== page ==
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Kidney Blood Press Res. 2013;37(4-5):305-10. doi: 10.1159/000350158. Epub 2013 Sep 12.

Chronic kidney disease and nonalcoholic Fatty liver disease proven by transient elastography.

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Department of Nephrology and Dialysis, Division of Internal medicine, University Hospital Center Rijeka, Rijeka, Croatia.



Preliminary data suggest an association between chronic kidney disease (CKD) and non-alcoholic fatty liver disease (NAFLD). The aim of this study was to further investigate the association between NAFLD and decreased kidney function.


A total of 62 patients with CKD were enrolled in the study. Liver stiffness was used to detect liver fibrosis and CAP (controlled attenuation parameter) was used to detect and quantify liver steatosis (Fibroscan®). NAFLD was defined by CAP values ≥238 dB.m(-1).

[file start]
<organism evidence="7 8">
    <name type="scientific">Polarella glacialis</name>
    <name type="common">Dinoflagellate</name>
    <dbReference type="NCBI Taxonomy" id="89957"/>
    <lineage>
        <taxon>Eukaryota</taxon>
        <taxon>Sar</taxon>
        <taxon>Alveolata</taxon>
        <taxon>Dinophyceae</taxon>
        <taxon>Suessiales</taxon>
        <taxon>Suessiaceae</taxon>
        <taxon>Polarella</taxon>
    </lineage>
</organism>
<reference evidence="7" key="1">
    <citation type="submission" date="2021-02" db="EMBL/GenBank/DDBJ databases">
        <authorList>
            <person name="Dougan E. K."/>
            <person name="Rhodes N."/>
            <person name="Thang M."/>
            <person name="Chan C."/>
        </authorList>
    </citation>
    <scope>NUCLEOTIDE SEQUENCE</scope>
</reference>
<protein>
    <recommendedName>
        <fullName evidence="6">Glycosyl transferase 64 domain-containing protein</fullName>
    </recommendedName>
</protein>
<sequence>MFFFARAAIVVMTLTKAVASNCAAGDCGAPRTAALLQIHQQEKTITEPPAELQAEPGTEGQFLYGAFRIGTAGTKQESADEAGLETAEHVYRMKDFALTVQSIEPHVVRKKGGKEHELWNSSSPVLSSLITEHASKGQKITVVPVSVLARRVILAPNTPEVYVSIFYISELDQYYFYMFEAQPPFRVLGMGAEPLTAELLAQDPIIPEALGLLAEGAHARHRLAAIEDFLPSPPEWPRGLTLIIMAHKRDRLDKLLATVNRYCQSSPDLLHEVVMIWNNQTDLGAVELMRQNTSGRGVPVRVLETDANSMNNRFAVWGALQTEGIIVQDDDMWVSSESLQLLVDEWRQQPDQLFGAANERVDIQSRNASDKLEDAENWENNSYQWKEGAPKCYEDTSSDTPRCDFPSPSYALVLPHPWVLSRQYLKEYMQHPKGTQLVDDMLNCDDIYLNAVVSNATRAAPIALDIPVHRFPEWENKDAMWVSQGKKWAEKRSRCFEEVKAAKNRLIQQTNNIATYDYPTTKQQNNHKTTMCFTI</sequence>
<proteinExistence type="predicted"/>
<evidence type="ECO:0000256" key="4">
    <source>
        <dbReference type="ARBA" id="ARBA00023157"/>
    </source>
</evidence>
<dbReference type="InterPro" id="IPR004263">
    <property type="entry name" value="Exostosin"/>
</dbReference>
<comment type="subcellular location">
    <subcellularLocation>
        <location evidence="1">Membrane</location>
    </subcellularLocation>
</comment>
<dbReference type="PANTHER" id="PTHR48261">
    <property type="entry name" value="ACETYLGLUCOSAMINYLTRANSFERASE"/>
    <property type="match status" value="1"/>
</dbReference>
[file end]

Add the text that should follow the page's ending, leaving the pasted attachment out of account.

CKD stage III was present in 29 patients (46.8%) and CKD stage IV in 33 patients (53.2%). Out of 62 CKD patients 53 (85.5%) had NAFLD and of these 14/53 patients (26.4%) had also liver stiffness >7 kPa. The severity of liver steatosis was positively correlated with serum creatinine (r=0.399;p<0.01) and CRP (r=0.261; p<0.05) and negatively correlated with eGFR (r=-0.413; p<0.01) and serum iron concentration (r=-0.365; p<0.01).


The results suggest a high prevalence of NAFLD in CKD patients. The severity of liver steatosis is negatively correlated with kidney function. The study documents the value of ultrasonographic elastography as an effective non-invasive screening method for the diagnosis of NAFLD.

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